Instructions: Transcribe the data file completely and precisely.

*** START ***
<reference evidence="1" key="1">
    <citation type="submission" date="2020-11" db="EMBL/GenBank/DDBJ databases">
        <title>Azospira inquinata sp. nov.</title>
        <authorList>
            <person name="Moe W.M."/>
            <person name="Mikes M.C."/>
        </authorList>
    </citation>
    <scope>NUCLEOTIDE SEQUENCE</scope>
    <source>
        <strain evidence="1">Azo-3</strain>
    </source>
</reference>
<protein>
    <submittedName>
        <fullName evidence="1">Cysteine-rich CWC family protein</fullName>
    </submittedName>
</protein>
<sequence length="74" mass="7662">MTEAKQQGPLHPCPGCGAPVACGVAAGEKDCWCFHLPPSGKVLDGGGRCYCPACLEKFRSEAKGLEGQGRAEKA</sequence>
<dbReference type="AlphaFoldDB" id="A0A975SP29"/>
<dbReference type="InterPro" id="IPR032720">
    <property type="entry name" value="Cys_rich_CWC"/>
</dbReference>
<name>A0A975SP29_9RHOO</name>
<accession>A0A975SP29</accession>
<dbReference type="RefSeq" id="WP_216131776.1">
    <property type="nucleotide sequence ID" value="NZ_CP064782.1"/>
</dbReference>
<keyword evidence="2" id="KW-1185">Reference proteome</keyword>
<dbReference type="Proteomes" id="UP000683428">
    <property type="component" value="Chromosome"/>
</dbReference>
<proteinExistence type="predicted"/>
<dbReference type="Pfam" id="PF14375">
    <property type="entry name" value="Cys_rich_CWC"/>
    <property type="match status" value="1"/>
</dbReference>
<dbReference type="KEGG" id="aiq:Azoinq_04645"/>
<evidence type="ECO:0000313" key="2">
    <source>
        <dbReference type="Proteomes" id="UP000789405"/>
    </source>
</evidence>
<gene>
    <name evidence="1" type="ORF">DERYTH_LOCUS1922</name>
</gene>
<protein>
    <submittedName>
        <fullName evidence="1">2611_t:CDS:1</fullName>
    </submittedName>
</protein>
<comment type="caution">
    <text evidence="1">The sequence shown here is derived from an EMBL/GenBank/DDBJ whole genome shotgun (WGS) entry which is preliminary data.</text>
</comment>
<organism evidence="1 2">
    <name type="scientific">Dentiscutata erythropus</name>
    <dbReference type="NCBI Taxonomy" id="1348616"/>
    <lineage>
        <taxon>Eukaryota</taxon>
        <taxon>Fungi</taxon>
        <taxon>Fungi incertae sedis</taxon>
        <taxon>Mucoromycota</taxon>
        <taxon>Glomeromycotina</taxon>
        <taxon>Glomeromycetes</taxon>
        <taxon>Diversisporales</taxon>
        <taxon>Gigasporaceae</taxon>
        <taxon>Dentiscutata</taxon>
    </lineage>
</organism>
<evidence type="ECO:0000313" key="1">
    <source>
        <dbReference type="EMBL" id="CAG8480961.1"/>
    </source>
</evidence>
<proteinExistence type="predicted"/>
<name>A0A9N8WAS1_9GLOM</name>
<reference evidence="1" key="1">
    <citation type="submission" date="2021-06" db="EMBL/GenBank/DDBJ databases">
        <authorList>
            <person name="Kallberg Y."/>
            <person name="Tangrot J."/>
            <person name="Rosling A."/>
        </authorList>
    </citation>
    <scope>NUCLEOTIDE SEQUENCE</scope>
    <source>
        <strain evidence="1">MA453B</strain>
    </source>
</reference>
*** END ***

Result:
<reference evidence="1" key="1">
    <citation type="submission" date="2020-11" db="EMBL/GenBank/DDBJ databases">
        <title>Azospira inquinata sp. nov.</title>
        <authorList>
            <person name="Moe W.M."/>
            <person name="Mikes M.C."/>
        </authorList>
    </citation>
    <scope>NUCLEOTIDE SEQUENCE</scope>
    <source>
        <strain evidence="1">Azo-3</strain>
    </source>
</reference>
<protein>
    <submittedName>
        <fullName evidence="1">Cysteine-rich CWC family protein</fullName>
    </submittedName>
</protein>
<sequence length="74" mass="7662">MTEAKQQGPLHPCPGCGAPVACGVAAGEKDCWCFHLPPSGKVLDGGGRCYCPACLEKFRSEAKGLEGQGRAEKA</sequence>
<dbReference type="AlphaFoldDB" id="A0A975SP29"/>
<dbReference type="InterPro" id="IPR032720">
    <property type="entry name" value="Cys_rich_CWC"/>
</dbReference>
<name>A0A975SP29_9RHOO</name>
<accession>A0A975SP29</accession>
<dbReference type="RefSeq" id="WP_216131776.1">
    <property type="nucleotide sequence ID" value="NZ_CP064782.1"/>
</dbReference>
<keyword evidence="2" id="KW-1185">Reference proteome</keyword>
<dbReference type="Proteomes" id="UP000683428">
    <property type="component" value="Chromosome"/>
</dbReference>
<proteinExistence type="predicted"/>
<dbReference type="Pfam" id="PF14375">
    <property type="entry name" value="Cys_rich_CWC"/>
    <property type="match status" value="1"/>
</dbReference>
<dbReference type="KEGG" id="aiq:Azoinq_04645"/>
<evidence type="ECO:0000313" key="2">
    <source>
        <dbReference type="Proteomes" id="UP000789405"/>
    </source>
</evidence>
<gene>
    <name evidence="1" type="ORF">DERYTH_LOCUS1922</name>
</gene>
<protein>
    <submittedName>
        <fullName evidence="1">2611_t:CDS:1</fullName>
    </submittedName>
</protein>
<comment type="caution">
    <text evidence="1">The sequence shown here is derived from an EMBL/GenBank/DDBJ whole genome shotgun (WGS) entry which is preliminary data.</text>
</comment>
<organism evidence="1 2">
    <name type="scientific">Dentiscutata erythropus</name>
    <dbReference type="NCBI Taxonomy" id="1348616"/>
    <lineage>
        <taxon>Eukaryota</taxon>
        <taxon>Fungi</taxon>
        <taxon>Fungi incertae sedis</taxon>
        <taxon>Mucoromycota</taxon>
        <taxon>Glomeromycotina</taxon>
        <taxon>Glomeromycetes</taxon>
        <taxon>Diversisporales</taxon>
        <taxon>Gigasporaceae</taxon>
        <taxon>Dentiscutata</taxon>
    </lineage>
</organism>
<evidence type="ECO:0000313" key="1">
    <source>
        <dbReference type="EMBL" id="CAG8480961.1"/>
    </source>
</evidence>
<proteinExistence type="predicted"/>
<name>A0A9N8WAS1_9GLOM</name>
<reference evidence="1" key="1">
    <citation type="submission" date="2021-06" db="EMBL/GenBank/DDBJ databases">
        <authorList>
            <person name="Kallberg Y."/>
            <person name="Tangrot J."/>
            <person name="Rosling A."/>
        </authorList>
    </citation>
    <scope>NUCLEOTIDE SEQUENCE</scope>
    <source>
        <strain evidence="1">MA453B</strain>
    </source>
</reference>